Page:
I do not mean to rehash old ground here; the whole macaca thing speaks for itself. George Allen is an ass; I already knew that [for evidence of this please observe his political career]. It is not the original infraction that causes my current distress, but his explanation. Let us put aside the implausibility of his claim that his “made-up word” just happened to be an established racial slur. My own personal hackles were set off by Senator Allen’s attempt at a linguistic defense, his assertion that since he just made the word up it obviously could not have been meant in any derogatory way, that since his purportedly new creation did not have any natural or intrinsic relationship to negativity, his overt attempt to other the young man as foreign, different, and somehow less than a part of his “real Virginia” was not racist, that since his word – unlike every other word in human language? – was made-up it had no meaning whatsoever, that it was a purely phonic utterance with – despite the context of a political rally, a bastion of hyper-signification – no meaning at all. This is what has sparked this deep and abiding dismay, this abuse of logic and reason, this assault upon meaning itself. I understand the need for the good Senator – please observe the irony dripping in heavy globules – to distance himself from his gaff, but please, didn’t we all learn that made-up words have meaning the first time we encountered Dr. Seuss?

But, though I am perfectly happy to spend hours outlining the manifold ways in which George Allen is a rat-bastard, this current horror is not limited to the Republican senator. No, unfortunately his Democratic opponent is equally guilty of linguistic violations, or at least significant breaches of locutionary decency:
MR. RUSSERT: Bottom line, do you now believe that women can, in fact, provide men with combat leadership?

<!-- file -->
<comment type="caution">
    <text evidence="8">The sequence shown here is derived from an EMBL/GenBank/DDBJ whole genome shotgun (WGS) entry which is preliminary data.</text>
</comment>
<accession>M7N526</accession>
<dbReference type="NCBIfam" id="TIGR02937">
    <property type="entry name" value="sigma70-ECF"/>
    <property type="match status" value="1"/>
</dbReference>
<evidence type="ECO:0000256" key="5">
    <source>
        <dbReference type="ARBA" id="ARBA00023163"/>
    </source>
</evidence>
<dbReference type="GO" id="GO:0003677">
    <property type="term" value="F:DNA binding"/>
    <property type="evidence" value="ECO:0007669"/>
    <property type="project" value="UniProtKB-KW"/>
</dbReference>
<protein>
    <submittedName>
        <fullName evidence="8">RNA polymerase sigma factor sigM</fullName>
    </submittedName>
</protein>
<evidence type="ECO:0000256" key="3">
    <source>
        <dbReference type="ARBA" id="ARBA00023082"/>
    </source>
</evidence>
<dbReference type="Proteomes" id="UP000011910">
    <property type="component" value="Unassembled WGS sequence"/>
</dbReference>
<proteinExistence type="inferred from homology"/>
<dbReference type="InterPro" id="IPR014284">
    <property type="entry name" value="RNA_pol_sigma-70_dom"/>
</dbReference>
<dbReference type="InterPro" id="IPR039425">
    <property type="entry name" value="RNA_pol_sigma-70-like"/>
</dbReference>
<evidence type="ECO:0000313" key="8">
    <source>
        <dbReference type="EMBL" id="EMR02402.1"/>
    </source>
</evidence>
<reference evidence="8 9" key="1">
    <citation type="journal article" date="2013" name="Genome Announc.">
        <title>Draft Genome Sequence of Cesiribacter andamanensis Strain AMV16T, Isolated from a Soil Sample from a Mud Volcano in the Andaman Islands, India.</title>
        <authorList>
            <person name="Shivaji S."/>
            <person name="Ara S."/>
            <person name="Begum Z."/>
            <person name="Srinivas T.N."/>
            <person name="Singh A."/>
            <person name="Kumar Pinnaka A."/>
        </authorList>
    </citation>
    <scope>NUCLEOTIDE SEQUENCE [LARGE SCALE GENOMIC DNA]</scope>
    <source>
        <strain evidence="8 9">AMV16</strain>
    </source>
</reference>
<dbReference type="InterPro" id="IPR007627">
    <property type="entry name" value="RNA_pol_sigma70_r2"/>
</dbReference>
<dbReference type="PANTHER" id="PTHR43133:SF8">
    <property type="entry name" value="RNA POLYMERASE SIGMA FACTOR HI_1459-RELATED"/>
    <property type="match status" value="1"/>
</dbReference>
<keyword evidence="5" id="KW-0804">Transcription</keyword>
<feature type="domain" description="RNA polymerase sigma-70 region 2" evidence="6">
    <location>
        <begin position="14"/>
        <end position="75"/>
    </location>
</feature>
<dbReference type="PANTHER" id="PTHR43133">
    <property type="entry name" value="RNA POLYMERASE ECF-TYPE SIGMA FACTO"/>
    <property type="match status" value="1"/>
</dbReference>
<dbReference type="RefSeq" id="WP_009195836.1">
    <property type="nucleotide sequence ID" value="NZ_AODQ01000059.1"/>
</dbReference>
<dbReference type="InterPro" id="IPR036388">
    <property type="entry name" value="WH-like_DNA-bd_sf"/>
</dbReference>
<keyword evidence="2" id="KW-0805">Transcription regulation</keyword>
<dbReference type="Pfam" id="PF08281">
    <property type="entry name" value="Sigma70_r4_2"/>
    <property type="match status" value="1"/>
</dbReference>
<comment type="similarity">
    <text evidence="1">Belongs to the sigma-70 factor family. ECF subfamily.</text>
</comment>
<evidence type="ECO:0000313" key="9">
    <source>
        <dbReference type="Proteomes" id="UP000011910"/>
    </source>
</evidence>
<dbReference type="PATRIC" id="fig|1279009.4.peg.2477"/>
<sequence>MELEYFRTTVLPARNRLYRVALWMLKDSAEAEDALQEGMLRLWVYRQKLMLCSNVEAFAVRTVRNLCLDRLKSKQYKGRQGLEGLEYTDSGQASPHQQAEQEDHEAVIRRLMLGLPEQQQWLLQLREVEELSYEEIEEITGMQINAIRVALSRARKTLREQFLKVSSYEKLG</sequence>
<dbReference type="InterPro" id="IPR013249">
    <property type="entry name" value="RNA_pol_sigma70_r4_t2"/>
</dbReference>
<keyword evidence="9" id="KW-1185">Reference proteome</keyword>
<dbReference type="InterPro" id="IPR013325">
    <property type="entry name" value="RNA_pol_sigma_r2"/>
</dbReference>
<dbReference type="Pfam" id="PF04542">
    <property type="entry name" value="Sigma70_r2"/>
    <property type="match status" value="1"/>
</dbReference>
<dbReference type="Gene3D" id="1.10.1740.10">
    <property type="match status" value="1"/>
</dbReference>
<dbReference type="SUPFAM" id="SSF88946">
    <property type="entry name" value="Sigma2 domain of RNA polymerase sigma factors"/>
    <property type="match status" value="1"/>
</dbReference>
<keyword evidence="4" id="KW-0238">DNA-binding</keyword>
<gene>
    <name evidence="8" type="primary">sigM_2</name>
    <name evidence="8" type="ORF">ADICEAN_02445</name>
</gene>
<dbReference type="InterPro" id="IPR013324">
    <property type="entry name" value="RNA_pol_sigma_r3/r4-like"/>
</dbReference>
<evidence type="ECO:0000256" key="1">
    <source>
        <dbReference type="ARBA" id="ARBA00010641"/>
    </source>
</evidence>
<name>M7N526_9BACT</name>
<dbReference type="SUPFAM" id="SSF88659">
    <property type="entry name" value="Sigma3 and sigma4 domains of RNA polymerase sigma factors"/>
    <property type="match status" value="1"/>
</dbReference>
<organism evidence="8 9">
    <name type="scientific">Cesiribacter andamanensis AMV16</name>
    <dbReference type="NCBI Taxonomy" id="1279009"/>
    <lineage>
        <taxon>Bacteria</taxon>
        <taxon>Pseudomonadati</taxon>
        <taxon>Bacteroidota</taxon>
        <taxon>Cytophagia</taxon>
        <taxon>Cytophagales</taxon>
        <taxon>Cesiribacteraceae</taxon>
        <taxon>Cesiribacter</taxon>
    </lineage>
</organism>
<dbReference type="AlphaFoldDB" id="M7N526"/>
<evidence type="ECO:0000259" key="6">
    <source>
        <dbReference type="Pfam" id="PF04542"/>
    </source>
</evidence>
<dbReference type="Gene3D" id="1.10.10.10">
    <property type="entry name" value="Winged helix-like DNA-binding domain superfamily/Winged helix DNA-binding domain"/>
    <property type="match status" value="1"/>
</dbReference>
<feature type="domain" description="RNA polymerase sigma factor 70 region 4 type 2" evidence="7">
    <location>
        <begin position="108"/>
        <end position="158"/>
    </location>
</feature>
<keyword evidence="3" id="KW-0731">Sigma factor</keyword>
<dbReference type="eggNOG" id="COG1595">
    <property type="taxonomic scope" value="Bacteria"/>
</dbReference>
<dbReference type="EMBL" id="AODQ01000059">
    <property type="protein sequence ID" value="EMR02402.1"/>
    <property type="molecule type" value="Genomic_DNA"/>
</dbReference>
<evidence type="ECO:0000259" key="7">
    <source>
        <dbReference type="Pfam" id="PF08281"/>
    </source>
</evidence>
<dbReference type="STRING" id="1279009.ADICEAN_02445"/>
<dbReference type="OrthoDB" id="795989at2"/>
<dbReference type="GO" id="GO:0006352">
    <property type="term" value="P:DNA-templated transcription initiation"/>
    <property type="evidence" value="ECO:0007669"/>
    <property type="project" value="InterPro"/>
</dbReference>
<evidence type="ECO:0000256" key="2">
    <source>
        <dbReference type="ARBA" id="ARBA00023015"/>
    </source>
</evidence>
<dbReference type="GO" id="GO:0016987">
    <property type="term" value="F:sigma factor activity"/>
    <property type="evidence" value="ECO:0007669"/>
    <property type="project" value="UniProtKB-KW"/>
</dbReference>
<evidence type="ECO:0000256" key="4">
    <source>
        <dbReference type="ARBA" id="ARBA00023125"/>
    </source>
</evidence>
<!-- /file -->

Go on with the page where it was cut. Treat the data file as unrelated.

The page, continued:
MR. WEBB: Absolutely. Other than that they’re...

MR. RUSSERT: So that’s a change.

MR. WEBB: Well, no, no. What I’m saying is, right now, I believe the situation is where a lot of people wanted it to be back in 1970, 19--9--1980 when people—social experimentation was in place rather than allowing the military to make these decisions.

MR. RUSSERT: But it is 2006. You have not changed your mind at all about women’s ability to lead men?

MR. WEBB: No. I did not say that. I—I’m fully comfortable with women’s ability to lead men.

MR. RUSSERT: So you have changed your mind?

MR. WEBB: What, what, what I’m saying is, in areas like the infantry and the artillery, where—which now remain all-male, I’m comfortable with that, too. And Senator Allen has his own issues on this, by the way. As recently as 2000, saying women didn’t belong in foxholes, and maybe you should ask him about that.

This on top of his previous apology for his comments about women in the military, an apology that consisted of the statement that he was sorry “to the extent my writing caused hardship.” The classic “I am sorry to the extent that you were upset by me shooting you [never mind the bullet lodged in your chest]” defense. So Mr. Webb has changed his mind about being sexist to the extent that he has changed his mind, but has not to the extent that he has not.